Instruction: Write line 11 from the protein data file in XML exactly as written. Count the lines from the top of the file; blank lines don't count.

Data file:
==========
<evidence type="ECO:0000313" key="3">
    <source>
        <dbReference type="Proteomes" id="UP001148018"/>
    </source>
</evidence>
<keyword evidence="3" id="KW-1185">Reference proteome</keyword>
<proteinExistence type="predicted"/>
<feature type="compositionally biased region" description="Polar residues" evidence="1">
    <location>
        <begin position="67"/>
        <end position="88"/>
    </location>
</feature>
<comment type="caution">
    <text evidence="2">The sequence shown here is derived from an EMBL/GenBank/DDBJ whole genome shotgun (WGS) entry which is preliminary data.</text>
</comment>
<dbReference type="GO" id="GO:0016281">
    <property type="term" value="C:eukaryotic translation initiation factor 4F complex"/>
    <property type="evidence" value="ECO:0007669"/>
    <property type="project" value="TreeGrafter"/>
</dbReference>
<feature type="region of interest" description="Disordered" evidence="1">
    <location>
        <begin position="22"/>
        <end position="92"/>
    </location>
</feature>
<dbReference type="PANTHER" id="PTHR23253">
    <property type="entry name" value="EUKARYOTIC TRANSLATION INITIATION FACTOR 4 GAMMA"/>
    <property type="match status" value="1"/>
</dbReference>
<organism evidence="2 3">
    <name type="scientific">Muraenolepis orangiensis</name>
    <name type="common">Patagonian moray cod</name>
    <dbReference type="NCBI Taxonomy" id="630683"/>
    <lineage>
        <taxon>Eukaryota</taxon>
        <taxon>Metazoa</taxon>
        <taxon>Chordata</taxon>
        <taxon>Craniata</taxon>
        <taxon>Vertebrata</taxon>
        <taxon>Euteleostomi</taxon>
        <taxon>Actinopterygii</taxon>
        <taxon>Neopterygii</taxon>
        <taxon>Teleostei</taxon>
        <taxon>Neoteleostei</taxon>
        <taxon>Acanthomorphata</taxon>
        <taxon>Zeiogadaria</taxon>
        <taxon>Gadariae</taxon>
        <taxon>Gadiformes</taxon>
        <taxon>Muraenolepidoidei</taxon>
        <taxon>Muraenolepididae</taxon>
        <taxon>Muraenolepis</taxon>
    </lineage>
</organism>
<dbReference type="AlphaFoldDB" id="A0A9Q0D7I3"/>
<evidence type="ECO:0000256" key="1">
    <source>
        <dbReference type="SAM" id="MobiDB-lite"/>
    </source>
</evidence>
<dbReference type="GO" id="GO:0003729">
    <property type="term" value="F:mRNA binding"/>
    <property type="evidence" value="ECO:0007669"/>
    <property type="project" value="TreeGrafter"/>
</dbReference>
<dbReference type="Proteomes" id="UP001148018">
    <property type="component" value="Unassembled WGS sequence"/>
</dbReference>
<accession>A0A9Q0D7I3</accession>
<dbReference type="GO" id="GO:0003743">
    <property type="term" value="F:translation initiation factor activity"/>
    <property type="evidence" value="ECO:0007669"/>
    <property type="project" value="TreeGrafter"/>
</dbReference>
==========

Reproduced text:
        <end position="88"/>